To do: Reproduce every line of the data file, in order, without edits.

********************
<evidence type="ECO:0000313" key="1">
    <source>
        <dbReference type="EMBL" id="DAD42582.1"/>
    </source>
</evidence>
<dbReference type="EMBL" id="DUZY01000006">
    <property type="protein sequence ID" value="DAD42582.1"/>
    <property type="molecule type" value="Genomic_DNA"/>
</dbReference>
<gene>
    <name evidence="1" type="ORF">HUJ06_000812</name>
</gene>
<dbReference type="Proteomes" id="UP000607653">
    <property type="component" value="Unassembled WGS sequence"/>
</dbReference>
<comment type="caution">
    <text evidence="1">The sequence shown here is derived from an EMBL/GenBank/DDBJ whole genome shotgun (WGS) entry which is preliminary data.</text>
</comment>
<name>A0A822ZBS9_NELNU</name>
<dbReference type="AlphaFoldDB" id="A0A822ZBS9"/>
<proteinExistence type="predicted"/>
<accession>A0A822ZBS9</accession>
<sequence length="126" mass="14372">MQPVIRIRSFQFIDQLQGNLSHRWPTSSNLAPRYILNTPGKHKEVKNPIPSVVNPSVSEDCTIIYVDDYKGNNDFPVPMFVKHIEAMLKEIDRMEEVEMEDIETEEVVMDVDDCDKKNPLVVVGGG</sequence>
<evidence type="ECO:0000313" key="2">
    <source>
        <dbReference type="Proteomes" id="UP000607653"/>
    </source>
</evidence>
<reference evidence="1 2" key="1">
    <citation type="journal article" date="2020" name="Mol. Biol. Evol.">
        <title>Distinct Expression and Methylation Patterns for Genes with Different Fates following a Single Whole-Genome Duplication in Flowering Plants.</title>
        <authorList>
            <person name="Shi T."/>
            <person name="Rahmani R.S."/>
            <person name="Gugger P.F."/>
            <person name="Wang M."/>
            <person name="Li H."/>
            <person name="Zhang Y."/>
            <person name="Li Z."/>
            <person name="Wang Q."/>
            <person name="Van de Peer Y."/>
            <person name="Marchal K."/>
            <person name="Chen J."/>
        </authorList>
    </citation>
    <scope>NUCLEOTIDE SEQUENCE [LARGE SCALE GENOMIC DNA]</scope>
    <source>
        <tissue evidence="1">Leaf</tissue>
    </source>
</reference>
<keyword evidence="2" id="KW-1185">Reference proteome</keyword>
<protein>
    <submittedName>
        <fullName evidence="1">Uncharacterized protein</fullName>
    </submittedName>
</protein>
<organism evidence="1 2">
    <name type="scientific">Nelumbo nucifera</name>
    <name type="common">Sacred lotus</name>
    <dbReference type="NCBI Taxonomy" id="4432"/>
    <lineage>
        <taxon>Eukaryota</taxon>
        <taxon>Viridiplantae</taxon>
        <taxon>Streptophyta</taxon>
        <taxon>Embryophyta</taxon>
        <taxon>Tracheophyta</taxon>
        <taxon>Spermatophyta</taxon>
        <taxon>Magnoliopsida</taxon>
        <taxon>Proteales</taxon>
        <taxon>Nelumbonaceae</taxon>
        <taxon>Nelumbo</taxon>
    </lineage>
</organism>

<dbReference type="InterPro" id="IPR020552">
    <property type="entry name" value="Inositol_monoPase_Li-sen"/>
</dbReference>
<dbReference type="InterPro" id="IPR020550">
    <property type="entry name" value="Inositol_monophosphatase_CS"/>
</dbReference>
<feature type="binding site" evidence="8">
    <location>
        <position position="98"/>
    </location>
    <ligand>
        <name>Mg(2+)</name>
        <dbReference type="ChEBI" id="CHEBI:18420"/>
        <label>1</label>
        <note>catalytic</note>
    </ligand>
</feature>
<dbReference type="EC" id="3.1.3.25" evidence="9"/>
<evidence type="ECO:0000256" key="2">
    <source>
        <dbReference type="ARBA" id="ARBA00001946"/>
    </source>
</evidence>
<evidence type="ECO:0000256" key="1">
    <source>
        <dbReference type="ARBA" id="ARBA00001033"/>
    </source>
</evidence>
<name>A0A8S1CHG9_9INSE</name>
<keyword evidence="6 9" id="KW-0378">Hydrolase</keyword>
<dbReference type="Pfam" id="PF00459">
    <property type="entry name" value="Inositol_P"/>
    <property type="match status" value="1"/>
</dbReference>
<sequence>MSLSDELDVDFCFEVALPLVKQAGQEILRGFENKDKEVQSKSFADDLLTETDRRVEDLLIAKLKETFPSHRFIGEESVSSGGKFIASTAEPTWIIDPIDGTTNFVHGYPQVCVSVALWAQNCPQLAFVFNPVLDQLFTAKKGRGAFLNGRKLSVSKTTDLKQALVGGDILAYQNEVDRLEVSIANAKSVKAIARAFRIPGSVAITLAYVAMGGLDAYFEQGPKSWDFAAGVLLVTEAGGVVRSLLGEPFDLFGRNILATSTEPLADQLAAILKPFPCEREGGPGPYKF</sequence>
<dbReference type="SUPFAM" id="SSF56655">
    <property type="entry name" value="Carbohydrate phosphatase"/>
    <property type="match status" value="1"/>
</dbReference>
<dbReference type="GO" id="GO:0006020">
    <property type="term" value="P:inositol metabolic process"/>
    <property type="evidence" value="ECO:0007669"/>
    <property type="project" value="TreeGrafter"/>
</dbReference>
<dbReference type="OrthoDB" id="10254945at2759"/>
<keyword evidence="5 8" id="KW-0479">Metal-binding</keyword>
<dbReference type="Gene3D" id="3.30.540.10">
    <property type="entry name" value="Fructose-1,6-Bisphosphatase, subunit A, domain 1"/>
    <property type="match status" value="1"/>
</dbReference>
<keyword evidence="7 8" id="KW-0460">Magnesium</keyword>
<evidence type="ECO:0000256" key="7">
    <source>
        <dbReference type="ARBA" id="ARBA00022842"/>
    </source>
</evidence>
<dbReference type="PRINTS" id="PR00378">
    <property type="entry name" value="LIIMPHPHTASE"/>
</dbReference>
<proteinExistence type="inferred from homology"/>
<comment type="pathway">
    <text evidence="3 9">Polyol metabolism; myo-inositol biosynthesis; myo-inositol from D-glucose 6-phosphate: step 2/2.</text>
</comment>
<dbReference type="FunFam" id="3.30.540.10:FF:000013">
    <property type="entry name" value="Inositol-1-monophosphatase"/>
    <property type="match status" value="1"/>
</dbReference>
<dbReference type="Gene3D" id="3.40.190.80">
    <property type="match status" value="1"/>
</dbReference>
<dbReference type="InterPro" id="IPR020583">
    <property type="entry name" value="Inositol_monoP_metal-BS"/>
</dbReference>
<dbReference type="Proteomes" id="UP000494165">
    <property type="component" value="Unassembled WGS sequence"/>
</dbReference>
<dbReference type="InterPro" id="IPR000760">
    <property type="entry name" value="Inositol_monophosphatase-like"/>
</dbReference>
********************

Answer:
<evidence type="ECO:0000313" key="1">
    <source>
        <dbReference type="EMBL" id="DAD42582.1"/>
    </source>
</evidence>
<dbReference type="EMBL" id="DUZY01000006">
    <property type="protein sequence ID" value="DAD42582.1"/>
    <property type="molecule type" value="Genomic_DNA"/>
</dbReference>
<gene>
    <name evidence="1" type="ORF">HUJ06_000812</name>
</gene>
<dbReference type="Proteomes" id="UP000607653">
    <property type="component" value="Unassembled WGS sequence"/>
</dbReference>
<comment type="caution">
    <text evidence="1">The sequence shown here is derived from an EMBL/GenBank/DDBJ whole genome shotgun (WGS) entry which is preliminary data.</text>
</comment>
<name>A0A822ZBS9_NELNU</name>
<dbReference type="AlphaFoldDB" id="A0A822ZBS9"/>
<proteinExistence type="predicted"/>
<accession>A0A822ZBS9</accession>
<sequence length="126" mass="14372">MQPVIRIRSFQFIDQLQGNLSHRWPTSSNLAPRYILNTPGKHKEVKNPIPSVVNPSVSEDCTIIYVDDYKGNNDFPVPMFVKHIEAMLKEIDRMEEVEMEDIETEEVVMDVDDCDKKNPLVVVGGG</sequence>
<evidence type="ECO:0000313" key="2">
    <source>
        <dbReference type="Proteomes" id="UP000607653"/>
    </source>
</evidence>
<reference evidence="1 2" key="1">
    <citation type="journal article" date="2020" name="Mol. Biol. Evol.">
        <title>Distinct Expression and Methylation Patterns for Genes with Different Fates following a Single Whole-Genome Duplication in Flowering Plants.</title>
        <authorList>
            <person name="Shi T."/>
            <person name="Rahmani R.S."/>
            <person name="Gugger P.F."/>
            <person name="Wang M."/>
            <person name="Li H."/>
            <person name="Zhang Y."/>
            <person name="Li Z."/>
            <person name="Wang Q."/>
            <person name="Van de Peer Y."/>
            <person name="Marchal K."/>
            <person name="Chen J."/>
        </authorList>
    </citation>
    <scope>NUCLEOTIDE SEQUENCE [LARGE SCALE GENOMIC DNA]</scope>
    <source>
        <tissue evidence="1">Leaf</tissue>
    </source>
</reference>
<keyword evidence="2" id="KW-1185">Reference proteome</keyword>
<protein>
    <submittedName>
        <fullName evidence="1">Uncharacterized protein</fullName>
    </submittedName>
</protein>
<organism evidence="1 2">
    <name type="scientific">Nelumbo nucifera</name>
    <name type="common">Sacred lotus</name>
    <dbReference type="NCBI Taxonomy" id="4432"/>
    <lineage>
        <taxon>Eukaryota</taxon>
        <taxon>Viridiplantae</taxon>
        <taxon>Streptophyta</taxon>
        <taxon>Embryophyta</taxon>
        <taxon>Tracheophyta</taxon>
        <taxon>Spermatophyta</taxon>
        <taxon>Magnoliopsida</taxon>
        <taxon>Proteales</taxon>
        <taxon>Nelumbonaceae</taxon>
        <taxon>Nelumbo</taxon>
    </lineage>
</organism>

<dbReference type="InterPro" id="IPR020552">
    <property type="entry name" value="Inositol_monoPase_Li-sen"/>
</dbReference>
<dbReference type="InterPro" id="IPR020550">
    <property type="entry name" value="Inositol_monophosphatase_CS"/>
</dbReference>
<feature type="binding site" evidence="8">
    <location>
        <position position="98"/>
    </location>
    <ligand>
        <name>Mg(2+)</name>
        <dbReference type="ChEBI" id="CHEBI:18420"/>
        <label>1</label>
        <note>catalytic</note>
    </ligand>
</feature>
<dbReference type="EC" id="3.1.3.25" evidence="9"/>
<evidence type="ECO:0000256" key="2">
    <source>
        <dbReference type="ARBA" id="ARBA00001946"/>
    </source>
</evidence>
<evidence type="ECO:0000256" key="1">
    <source>
        <dbReference type="ARBA" id="ARBA00001033"/>
    </source>
</evidence>
<name>A0A8S1CHG9_9INSE</name>
<keyword evidence="6 9" id="KW-0378">Hydrolase</keyword>
<dbReference type="Pfam" id="PF00459">
    <property type="entry name" value="Inositol_P"/>
    <property type="match status" value="1"/>
</dbReference>
<sequence>MSLSDELDVDFCFEVALPLVKQAGQEILRGFENKDKEVQSKSFADDLLTETDRRVEDLLIAKLKETFPSHRFIGEESVSSGGKFIASTAEPTWIIDPIDGTTNFVHGYPQVCVSVALWAQNCPQLAFVFNPVLDQLFTAKKGRGAFLNGRKLSVSKTTDLKQALVGGDILAYQNEVDRLEVSIANAKSVKAIARAFRIPGSVAITLAYVAMGGLDAYFEQGPKSWDFAAGVLLVTEAGGVVRSLLGEPFDLFGRNILATSTEPLADQLAAILKPFPCEREGGPGPYKF</sequence>
<dbReference type="SUPFAM" id="SSF56655">
    <property type="entry name" value="Carbohydrate phosphatase"/>
    <property type="match status" value="1"/>
</dbReference>
<dbReference type="GO" id="GO:0006020">
    <property type="term" value="P:inositol metabolic process"/>
    <property type="evidence" value="ECO:0007669"/>
    <property type="project" value="TreeGrafter"/>
</dbReference>
<dbReference type="OrthoDB" id="10254945at2759"/>
<keyword evidence="5 8" id="KW-0479">Metal-binding</keyword>
<dbReference type="Gene3D" id="3.30.540.10">
    <property type="entry name" value="Fructose-1,6-Bisphosphatase, subunit A, domain 1"/>
    <property type="match status" value="1"/>
</dbReference>
<keyword evidence="7 8" id="KW-0460">Magnesium</keyword>
<evidence type="ECO:0000256" key="7">
    <source>
        <dbReference type="ARBA" id="ARBA00022842"/>
    </source>
</evidence>
<dbReference type="PRINTS" id="PR00378">
    <property type="entry name" value="LIIMPHPHTASE"/>
</dbReference>
<proteinExistence type="inferred from homology"/>
<comment type="pathway">
    <text evidence="3 9">Polyol metabolism; myo-inositol biosynthesis; myo-inositol from D-glucose 6-phosphate: step 2/2.</text>
</comment>
<dbReference type="FunFam" id="3.30.540.10:FF:000013">
    <property type="entry name" value="Inositol-1-monophosphatase"/>
    <property type="match status" value="1"/>
</dbReference>
<dbReference type="Gene3D" id="3.40.190.80">
    <property type="match status" value="1"/>
</dbReference>
<dbReference type="InterPro" id="IPR020583">
    <property type="entry name" value="Inositol_monoP_metal-BS"/>
</dbReference>
<dbReference type="Proteomes" id="UP000494165">
    <property type="component" value="Unassembled WGS sequence"/>
</dbReference>
<dbReference type="InterPro" id="IPR000760">
    <property type="entry name" value="Inositol_monophosphatase-like"/>
</dbReference>